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March 10, 2010

Dog abuse charges dropped against groomer

Two months after Baltimore County police held a news conference (left, in a picture by The Sun's Algerina Perna) and painted a dog groomer as an organizer of dog fights, prosecutors quietly dropped abuse charges in the case.

The woman, 26-year-old Nicole Caruso, still faces drug and theft charges. But the case that damaged her reputation has now been thrown out. A county prosecutor told me that allegations that the dogs fought (based in part on a dug up yard, pictures of injured animals, a treadmill with paw prints, blood on an inside wall and a doggie medical lab) couldn't be supported.

Authorities said they believe the dogs were trained to be aggressive to guard a suspected marijuana den, which Caruso's friend's deny. Caruso and two others were charged with animal abuse, not dog fighting, but the implication from police charging docuemtns and the news conference was clear: police believed there was an organized dog fighting ring at the house on Lange Street in Dundalk.

Caruso's attorney told me the prosecutor's decision proves that county police made bloated claims at their news conference that unfairly tainted his client before trial. I called the county police on Tuesday and was told flatly, "No comment."

Posted by Peter Hermann at 3:09 PM | | Comments (4)
Categories: Baltimore County, Breaking news


Of course, "no comment." The police department employs the full power of the government against a private citizen, calls her names, smears her reputation, and gets away with it because the police are "entitled" to immunity. This is what's wrong with government: unmitigated abuse of power with little, if any, chance of being made to pay. Any PD shouldn't be allowed to do this kind of crap unless the case first is vetted by the State's Attorney, and then only if the State's Attorney concludes that the evidence shows that a reasonable jury might believe it beyond a reasonable doubt. Frankly, what's the difference between what the BCPD has done to Nicole Caruso and what the Durham (N.C.) Police Department and Durham County Prosecuting Attorney Michael Nifong did to Reade Seligmann, Collin Finnerty, and David Evans?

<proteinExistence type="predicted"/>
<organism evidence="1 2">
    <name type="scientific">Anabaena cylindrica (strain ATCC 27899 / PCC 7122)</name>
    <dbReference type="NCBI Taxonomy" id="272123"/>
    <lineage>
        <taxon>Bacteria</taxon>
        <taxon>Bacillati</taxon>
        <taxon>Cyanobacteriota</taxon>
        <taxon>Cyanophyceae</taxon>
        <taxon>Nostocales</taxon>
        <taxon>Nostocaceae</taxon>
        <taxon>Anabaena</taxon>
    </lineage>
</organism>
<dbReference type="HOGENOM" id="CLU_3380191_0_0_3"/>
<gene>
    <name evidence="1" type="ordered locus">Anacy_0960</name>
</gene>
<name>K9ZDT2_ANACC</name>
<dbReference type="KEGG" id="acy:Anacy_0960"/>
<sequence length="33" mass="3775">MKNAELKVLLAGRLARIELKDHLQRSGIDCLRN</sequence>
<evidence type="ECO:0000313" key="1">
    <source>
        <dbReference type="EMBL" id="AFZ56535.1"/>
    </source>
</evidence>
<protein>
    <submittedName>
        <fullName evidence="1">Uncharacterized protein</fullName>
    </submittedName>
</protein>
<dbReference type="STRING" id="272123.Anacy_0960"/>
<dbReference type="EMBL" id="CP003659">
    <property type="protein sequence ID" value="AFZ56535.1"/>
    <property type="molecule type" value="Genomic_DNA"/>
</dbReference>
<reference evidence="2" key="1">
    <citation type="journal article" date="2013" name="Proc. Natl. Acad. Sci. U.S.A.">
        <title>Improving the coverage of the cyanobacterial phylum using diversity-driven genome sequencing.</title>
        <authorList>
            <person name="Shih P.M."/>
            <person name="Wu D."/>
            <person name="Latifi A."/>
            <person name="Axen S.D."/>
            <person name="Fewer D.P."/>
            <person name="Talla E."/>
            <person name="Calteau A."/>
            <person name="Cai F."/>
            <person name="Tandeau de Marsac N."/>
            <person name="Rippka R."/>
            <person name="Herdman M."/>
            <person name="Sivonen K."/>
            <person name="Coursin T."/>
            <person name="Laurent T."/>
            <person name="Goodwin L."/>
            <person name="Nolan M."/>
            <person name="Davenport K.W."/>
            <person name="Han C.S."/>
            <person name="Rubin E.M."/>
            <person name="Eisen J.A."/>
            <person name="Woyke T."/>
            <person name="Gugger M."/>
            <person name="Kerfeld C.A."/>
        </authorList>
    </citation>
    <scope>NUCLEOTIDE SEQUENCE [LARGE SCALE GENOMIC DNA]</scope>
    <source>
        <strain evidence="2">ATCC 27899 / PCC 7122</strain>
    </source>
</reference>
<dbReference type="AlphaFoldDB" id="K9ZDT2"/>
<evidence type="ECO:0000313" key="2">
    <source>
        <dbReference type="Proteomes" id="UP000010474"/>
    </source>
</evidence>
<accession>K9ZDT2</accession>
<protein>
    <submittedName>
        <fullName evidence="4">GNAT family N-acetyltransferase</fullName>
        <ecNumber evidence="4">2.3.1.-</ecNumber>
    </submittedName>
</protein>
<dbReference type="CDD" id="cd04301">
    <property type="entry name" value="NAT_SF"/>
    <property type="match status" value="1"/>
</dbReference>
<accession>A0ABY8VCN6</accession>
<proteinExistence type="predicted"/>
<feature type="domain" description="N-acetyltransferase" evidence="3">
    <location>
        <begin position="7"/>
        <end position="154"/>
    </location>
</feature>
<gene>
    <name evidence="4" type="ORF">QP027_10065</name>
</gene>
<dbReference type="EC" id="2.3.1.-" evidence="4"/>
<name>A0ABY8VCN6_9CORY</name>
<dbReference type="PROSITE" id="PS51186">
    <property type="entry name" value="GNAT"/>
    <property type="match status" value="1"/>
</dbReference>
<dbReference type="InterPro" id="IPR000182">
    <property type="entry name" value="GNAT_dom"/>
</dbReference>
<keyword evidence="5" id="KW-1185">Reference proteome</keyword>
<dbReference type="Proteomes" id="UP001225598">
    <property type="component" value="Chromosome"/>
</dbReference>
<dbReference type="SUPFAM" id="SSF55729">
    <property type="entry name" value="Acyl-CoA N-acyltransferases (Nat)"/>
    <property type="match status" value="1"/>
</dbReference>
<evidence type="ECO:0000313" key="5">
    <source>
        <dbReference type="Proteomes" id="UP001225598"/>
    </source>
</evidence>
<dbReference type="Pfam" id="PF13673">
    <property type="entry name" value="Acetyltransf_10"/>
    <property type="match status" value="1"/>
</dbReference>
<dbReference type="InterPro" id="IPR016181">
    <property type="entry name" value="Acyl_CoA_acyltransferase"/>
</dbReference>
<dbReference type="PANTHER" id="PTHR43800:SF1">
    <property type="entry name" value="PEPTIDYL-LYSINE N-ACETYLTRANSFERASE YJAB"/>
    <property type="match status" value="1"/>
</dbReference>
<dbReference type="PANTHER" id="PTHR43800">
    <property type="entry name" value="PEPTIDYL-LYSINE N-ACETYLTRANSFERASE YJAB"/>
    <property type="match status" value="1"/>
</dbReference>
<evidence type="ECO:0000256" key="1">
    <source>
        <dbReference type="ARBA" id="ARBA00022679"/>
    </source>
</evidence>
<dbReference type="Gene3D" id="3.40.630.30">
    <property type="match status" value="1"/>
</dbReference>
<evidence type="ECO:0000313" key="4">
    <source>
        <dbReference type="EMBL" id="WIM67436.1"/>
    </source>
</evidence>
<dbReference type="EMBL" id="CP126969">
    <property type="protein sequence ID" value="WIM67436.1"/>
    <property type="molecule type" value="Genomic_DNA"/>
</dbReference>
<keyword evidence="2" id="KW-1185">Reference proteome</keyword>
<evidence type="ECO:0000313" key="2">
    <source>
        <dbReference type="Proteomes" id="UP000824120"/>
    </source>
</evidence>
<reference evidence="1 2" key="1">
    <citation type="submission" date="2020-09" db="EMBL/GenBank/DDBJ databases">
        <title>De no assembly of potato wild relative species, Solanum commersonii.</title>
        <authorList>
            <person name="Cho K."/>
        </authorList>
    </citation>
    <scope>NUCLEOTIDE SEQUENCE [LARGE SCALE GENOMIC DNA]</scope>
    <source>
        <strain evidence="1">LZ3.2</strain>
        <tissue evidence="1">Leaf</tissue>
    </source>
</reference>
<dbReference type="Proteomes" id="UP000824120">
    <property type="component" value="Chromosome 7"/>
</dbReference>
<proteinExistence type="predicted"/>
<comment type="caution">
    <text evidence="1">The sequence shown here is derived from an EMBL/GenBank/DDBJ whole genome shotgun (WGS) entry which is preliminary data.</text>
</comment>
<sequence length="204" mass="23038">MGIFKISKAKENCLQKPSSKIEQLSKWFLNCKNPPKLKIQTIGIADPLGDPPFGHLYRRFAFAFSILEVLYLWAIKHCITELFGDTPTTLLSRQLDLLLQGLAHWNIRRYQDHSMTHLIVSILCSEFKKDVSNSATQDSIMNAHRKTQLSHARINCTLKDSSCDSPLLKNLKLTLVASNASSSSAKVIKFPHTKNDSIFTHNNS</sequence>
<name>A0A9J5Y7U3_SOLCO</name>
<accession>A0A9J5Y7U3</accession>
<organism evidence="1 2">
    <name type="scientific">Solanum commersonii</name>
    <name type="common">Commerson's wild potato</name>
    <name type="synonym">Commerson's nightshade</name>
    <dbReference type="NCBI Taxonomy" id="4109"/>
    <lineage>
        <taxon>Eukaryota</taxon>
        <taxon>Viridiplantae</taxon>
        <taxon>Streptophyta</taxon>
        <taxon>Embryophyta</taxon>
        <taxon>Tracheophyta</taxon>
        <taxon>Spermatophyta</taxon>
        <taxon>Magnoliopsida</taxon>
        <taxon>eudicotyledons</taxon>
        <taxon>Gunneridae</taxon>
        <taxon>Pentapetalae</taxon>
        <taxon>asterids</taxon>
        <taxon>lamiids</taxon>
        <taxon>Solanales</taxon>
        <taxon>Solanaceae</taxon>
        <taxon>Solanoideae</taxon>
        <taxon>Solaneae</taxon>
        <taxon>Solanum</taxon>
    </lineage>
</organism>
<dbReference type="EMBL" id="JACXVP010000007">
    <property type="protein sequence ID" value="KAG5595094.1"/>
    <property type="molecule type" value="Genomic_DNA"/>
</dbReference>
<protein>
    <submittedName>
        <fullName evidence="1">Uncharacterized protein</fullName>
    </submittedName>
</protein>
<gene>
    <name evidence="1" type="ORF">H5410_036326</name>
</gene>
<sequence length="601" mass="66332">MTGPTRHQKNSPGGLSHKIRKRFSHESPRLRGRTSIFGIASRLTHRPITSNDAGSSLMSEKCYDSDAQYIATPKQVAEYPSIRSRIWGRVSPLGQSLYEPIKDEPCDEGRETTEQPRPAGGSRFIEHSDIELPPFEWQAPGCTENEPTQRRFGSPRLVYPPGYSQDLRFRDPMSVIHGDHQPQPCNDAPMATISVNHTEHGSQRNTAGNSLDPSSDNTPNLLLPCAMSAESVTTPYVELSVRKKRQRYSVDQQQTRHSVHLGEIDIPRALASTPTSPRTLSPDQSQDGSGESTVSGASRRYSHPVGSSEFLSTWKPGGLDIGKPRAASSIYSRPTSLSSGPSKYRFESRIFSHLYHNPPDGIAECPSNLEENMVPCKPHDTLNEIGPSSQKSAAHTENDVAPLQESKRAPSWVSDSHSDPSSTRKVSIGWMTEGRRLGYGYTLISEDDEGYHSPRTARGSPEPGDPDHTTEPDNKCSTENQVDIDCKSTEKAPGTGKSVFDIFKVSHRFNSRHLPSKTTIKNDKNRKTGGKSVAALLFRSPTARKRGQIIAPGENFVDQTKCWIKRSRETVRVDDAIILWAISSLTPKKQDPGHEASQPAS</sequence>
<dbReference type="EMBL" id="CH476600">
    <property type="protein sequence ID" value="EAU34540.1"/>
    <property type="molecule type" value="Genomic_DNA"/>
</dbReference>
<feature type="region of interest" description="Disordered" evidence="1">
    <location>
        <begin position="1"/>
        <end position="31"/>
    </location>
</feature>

Sure, eliminate all but one of the comments? And leave the one in agreement with the dropped charges?

What can I say...? Racism, bias, prejudice..etc...runs deep. This woman abused her dogs, charges dropped, story pushed to the dark, musky corners of a website. Because only black people get the the crime section. Only Michael Vick gets lambasted for his dog fighting crime. For anyone and everyone else? The details are sketchy at best. Worst? A crime goes unpunished that, for someone born with an unfortunate amount of melanin and ghastly African features, would be cause for picket signs, chanting, raving, and a reaffirmation of 2nd class citizenship.

Eh? We didn't eliminate or reject any comments related tot his story. If you know someone whose comments didn't go through, ask them to re-send. As far as "dark, musky corner of the web" comment, this story was posted online as the top story with a picture on the web site through much of the day Wednesday. So, I don't understand either of your concerns. -Justin

I guess I should have kept looking before I posted my last post. Glad to know the case was dropped regarding the animals but now she has to contend with the drugs.

So many crazy things always going on in the world.

Don't have cash to buy a building? Do not worry, because it is available to receive the mortgage loans to resolve all the problems. Hence get a bank loan to buy all you want.

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About Peter Hermann
Peter Hermann started covering news for The Baltimore Sun in 1990, first in Anne Arundel County and, starting in 1994, reporting on the Baltimore Police Department. In 2001, he was assigned to Jerusalem as the Baltimore Sun's Middle East correspondent. He returned in 2005 as an assistant city editor overseeing crime coverage. In 2008, Peter returned to the beat as a daily reporter and blogger. A recent BBC report featured him in a segment on the harsh realities of covering crime in Baltimore.

Coverage will focus on crime trends, problems in neighborhoods in the city and elsewhere, profiles of victims and police officers and try to offer readers a fresh perspective on one of the most vexing issues facing Baltimore and its future.

Contributing to this blog is Justin Fenton, who joined The Sun in 2005 and has covered the Baltimore City Police Department and the criminal justice system since 2008. His work includes an investigation into Cal Ripken Jr.’s minor league baseball stadium deal with his hometown of Aberdeen, a three-part series chronicling a ruthless con woman, coverage of the killing of five Amish children at a schoolhouse in Nickel Mines, Pa., and a job swap with a British crime reporter to explore differences in crime-fighting. A special report looking into how city police handle rape cases led to sweeping reforms that changed the way sexual assaults are investigated in Baltimore. He was recognized as the best reporter in Baltimore by the City Paper in 2010 and by Baltimore Magazine in 2011.

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